Sometimes a cigar comes along that just stops you in your tracks. So completely unexpected, so brilliant, so flavoursome, so beautifully constructed that you can’t help by look at it and go, “Wow”. The Cohiba Pirámides Extra is one such cigar.
Click on any images in this post for the larger version in Flickr.
I’ve had my feelers out for this cigar for a LONG time, and it’s been hard to come by. Rob over at Czar’s had them for a short while, but sold out before i could say Bob’s my uncle. Local retailers don’t have these in any way or form; i was told several boxes appeared on the radar, but were pre-reserved by big hitters. Then one day, Ravi from Cigars of Habanos sends me an email saying he has a few boxes. Outstanding! (the cigars aren’t listed on his site, but you might just want to email him in case he still has any left). In a few days, i had a box in hand, and i was very happy.
The cigars themselves are a sight to behold. Unveiled during the 14th Habanos Festival earlier this year, it’s the only regular production cigar besides the Cohiba Behikes that feature the medio tiempo leaf; the very rare top-shoot of a tobacco plant that sometimes appear. The addition of this leaf made the Behikes special (read my review of the Behike) and it was lovely that they are part of the blend for the Pirámides Extra as well.
Cohiba has never had a regular production torpedo so the introduction of this cigar rounds up the classic vitola selection of the brand. I’ve wondered for years when this would happen — the torpedo is a classic Cuban cigar vitola, and widely enjoyed. The Montecristo #2, another torpedo, is one of the island’s iconic cigars. Torpedos are fun, not only for their shape and how this feels in the mouth, but also because the cone intensifies the flavours of the cigar by acting as a narrowing funnel.
In terms of appearance, you can’t help but notice the new band. It’s lovely. If you collect baseball cards or comics (as i do), this band is the equivalent of the foil holographic cards. It’s there to defeat counterfeiters, but in itself, is quite pleasing to look at. I spent more than a few minutes looking at it as i was smoking the cigar.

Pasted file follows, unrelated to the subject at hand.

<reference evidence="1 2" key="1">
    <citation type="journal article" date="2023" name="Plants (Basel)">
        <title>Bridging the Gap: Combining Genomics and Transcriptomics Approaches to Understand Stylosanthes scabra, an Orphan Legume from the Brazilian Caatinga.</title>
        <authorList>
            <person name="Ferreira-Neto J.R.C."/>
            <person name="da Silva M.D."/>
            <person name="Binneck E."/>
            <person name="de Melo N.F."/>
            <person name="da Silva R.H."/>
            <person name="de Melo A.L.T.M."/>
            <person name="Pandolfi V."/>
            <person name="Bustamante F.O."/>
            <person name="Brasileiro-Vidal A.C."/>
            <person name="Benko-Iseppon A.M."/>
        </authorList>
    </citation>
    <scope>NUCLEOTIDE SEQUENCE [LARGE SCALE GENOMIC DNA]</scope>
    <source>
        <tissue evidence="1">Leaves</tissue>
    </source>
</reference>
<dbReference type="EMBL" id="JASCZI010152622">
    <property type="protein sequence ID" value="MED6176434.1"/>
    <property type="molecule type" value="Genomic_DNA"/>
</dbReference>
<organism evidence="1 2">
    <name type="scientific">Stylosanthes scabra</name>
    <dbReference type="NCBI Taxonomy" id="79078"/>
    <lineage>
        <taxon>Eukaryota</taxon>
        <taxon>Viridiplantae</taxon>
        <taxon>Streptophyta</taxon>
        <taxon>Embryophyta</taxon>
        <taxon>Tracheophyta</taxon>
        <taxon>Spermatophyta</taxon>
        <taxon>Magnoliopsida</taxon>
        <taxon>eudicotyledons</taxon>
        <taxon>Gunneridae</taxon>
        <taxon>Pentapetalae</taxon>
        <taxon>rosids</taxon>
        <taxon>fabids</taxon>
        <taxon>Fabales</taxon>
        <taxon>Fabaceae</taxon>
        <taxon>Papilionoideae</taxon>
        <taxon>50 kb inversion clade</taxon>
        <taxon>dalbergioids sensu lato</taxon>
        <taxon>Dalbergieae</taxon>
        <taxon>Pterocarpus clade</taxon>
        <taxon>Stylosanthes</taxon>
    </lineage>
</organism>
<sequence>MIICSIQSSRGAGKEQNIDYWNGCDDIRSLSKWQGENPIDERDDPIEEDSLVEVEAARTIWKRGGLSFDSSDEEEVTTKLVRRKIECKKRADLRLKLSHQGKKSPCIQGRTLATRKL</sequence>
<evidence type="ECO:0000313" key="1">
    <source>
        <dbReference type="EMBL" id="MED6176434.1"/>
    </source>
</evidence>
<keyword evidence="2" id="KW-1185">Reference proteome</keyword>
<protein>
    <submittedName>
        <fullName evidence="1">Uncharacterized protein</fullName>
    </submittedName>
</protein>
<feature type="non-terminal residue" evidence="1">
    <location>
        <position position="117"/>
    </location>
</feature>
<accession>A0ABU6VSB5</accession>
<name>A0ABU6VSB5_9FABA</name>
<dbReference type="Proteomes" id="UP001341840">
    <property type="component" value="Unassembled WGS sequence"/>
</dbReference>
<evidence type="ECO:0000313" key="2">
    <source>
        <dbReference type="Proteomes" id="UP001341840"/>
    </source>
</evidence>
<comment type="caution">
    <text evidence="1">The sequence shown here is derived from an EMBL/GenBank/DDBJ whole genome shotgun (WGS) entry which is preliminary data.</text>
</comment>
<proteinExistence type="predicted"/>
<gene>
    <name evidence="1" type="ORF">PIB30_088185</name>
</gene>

The cigar feels heavier in the hand than other torpedos or cigars of similar size. I would say quite a bit heavier; it’s noticeable. Perhaps the extra heft comes from the inclusion of the medio tiempo. Usually cigars that feel this “solid” tend to be stiff draws — the more tobacco the roller tries to fit into the tube, the tighter the fit, the fewer the airpassages, and the draw suffers as a result. But not this one. The draw is excellent, and perfect.
Lighting up the cigar, and after the first few draws, i knew that this was going to be special. I’ve always enjoyed the grassy flavour notes unique to the Cohiba, and this was there. There has been a trend lately of Cuban cigar brands abandoning their core flavour profiles in favour of a more generic taste, but i’m pleased to report this doesn’t apply to this cigar. Fans of Cohiba will love this. Mint, smooth light caramel and a tingle of cinnamon accompany the first half of the cigar.
It’s in the second half when the Pirámides Extra brings things up a notch or two. The light and easy nature made way for a much more robust chocolate musk sensation. It was tingly spicy, small pinpricks on the lips and palate. Delightful. And the flavour of the medio tiempo made a appearance as well — a rich spicy vanilla prominence that can hardly be ignored. Unlike the vanilla notes you’d find in other cigars, this one has a spicy base. You don’t just taste it, but you feel it as well as it plays on your tongue. Very very lovely.
The cigar burns well all the way down to the nub, never getting hot, despite a period of heavy puffing on my part when my taste radar detected medio tiempo. I put this one to rest with a feeling of sadness that i only have 9 left, and also a feeling of happiness that i do have 9 left.